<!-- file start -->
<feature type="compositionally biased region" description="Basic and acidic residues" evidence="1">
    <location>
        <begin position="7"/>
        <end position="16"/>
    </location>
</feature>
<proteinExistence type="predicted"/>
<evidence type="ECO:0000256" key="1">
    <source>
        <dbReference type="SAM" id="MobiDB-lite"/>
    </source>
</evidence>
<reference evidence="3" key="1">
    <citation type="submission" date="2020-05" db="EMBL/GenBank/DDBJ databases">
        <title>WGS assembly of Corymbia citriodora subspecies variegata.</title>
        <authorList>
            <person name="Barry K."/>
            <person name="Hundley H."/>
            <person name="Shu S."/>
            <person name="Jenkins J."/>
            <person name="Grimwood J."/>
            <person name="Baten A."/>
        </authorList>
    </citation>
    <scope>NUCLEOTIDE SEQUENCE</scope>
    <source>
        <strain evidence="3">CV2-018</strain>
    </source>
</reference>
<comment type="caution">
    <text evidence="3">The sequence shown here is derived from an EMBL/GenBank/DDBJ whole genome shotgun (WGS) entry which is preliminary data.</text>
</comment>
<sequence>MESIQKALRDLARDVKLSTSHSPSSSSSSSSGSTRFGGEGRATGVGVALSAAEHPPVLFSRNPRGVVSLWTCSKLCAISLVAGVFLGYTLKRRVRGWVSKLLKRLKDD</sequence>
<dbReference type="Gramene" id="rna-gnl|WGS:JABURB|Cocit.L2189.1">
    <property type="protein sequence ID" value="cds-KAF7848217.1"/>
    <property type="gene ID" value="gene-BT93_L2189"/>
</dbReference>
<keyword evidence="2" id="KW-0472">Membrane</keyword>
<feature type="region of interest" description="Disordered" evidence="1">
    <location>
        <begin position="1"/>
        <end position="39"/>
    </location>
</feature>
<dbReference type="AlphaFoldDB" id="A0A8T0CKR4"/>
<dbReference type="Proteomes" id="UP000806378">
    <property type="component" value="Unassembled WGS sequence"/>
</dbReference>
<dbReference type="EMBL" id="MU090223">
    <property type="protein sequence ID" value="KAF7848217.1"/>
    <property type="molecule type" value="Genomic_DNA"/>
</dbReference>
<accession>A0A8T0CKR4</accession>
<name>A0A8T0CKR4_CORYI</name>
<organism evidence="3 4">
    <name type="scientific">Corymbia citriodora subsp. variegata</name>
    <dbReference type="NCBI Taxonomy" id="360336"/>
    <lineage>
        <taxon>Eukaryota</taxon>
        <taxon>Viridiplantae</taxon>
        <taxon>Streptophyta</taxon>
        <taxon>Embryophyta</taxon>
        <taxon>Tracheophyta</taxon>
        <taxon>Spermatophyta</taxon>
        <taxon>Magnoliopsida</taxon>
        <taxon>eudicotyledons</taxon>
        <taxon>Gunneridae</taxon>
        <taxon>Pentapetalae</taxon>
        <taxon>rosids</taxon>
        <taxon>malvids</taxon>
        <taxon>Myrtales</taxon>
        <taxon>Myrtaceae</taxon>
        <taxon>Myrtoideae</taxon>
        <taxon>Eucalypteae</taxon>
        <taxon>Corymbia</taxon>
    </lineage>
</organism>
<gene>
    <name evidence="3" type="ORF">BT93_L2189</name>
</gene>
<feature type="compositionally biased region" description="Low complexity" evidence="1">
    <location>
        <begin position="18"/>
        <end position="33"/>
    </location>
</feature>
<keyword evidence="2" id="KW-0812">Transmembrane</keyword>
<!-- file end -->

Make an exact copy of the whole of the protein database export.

<feature type="compositionally biased region" description="Basic and acidic residues" evidence="1">
    <location>
        <begin position="7"/>
        <end position="16"/>
    </location>
</feature>
<proteinExistence type="predicted"/>
<evidence type="ECO:0000256" key="1">
    <source>
        <dbReference type="SAM" id="MobiDB-lite"/>
    </source>
</evidence>
<reference evidence="3" key="1">
    <citation type="submission" date="2020-05" db="EMBL/GenBank/DDBJ databases">
        <title>WGS assembly of Corymbia citriodora subspecies variegata.</title>
        <authorList>
            <person name="Barry K."/>
            <person name="Hundley H."/>
            <person name="Shu S."/>
            <person name="Jenkins J."/>
            <person name="Grimwood J."/>
            <person name="Baten A."/>
        </authorList>
    </citation>
    <scope>NUCLEOTIDE SEQUENCE</scope>
    <source>
        <strain evidence="3">CV2-018</strain>
    </source>
</reference>
<comment type="caution">
    <text evidence="3">The sequence shown here is derived from an EMBL/GenBank/DDBJ whole genome shotgun (WGS) entry which is preliminary data.</text>
</comment>
<sequence>MESIQKALRDLARDVKLSTSHSPSSSSSSSSGSTRFGGEGRATGVGVALSAAEHPPVLFSRNPRGVVSLWTCSKLCAISLVAGVFLGYTLKRRVRGWVSKLLKRLKDD</sequence>
<dbReference type="Gramene" id="rna-gnl|WGS:JABURB|Cocit.L2189.1">
    <property type="protein sequence ID" value="cds-KAF7848217.1"/>
    <property type="gene ID" value="gene-BT93_L2189"/>
</dbReference>
<keyword evidence="2" id="KW-0472">Membrane</keyword>
<feature type="region of interest" description="Disordered" evidence="1">
    <location>
        <begin position="1"/>
        <end position="39"/>
    </location>
</feature>
<dbReference type="AlphaFoldDB" id="A0A8T0CKR4"/>
<dbReference type="Proteomes" id="UP000806378">
    <property type="component" value="Unassembled WGS sequence"/>
</dbReference>
<dbReference type="EMBL" id="MU090223">
    <property type="protein sequence ID" value="KAF7848217.1"/>
    <property type="molecule type" value="Genomic_DNA"/>
</dbReference>
<accession>A0A8T0CKR4</accession>
<name>A0A8T0CKR4_CORYI</name>
<organism evidence="3 4">
    <name type="scientific">Corymbia citriodora subsp. variegata</name>
    <dbReference type="NCBI Taxonomy" id="360336"/>
    <lineage>
        <taxon>Eukaryota</taxon>
        <taxon>Viridiplantae</taxon>
        <taxon>Streptophyta</taxon>
        <taxon>Embryophyta</taxon>
        <taxon>Tracheophyta</taxon>
        <taxon>Spermatophyta</taxon>
        <taxon>Magnoliopsida</taxon>
        <taxon>eudicotyledons</taxon>
        <taxon>Gunneridae</taxon>
        <taxon>Pentapetalae</taxon>
        <taxon>rosids</taxon>
        <taxon>malvids</taxon>
        <taxon>Myrtales</taxon>
        <taxon>Myrtaceae</taxon>
        <taxon>Myrtoideae</taxon>
        <taxon>Eucalypteae</taxon>
        <taxon>Corymbia</taxon>
    </lineage>
</organism>
<gene>
    <name evidence="3" type="ORF">BT93_L2189</name>
</gene>
<feature type="compositionally biased region" description="Low complexity" evidence="1">
    <location>
        <begin position="18"/>
        <end position="33"/>
    </location>
</feature>
<keyword evidence="2" id="KW-0812">Transmembrane</keyword>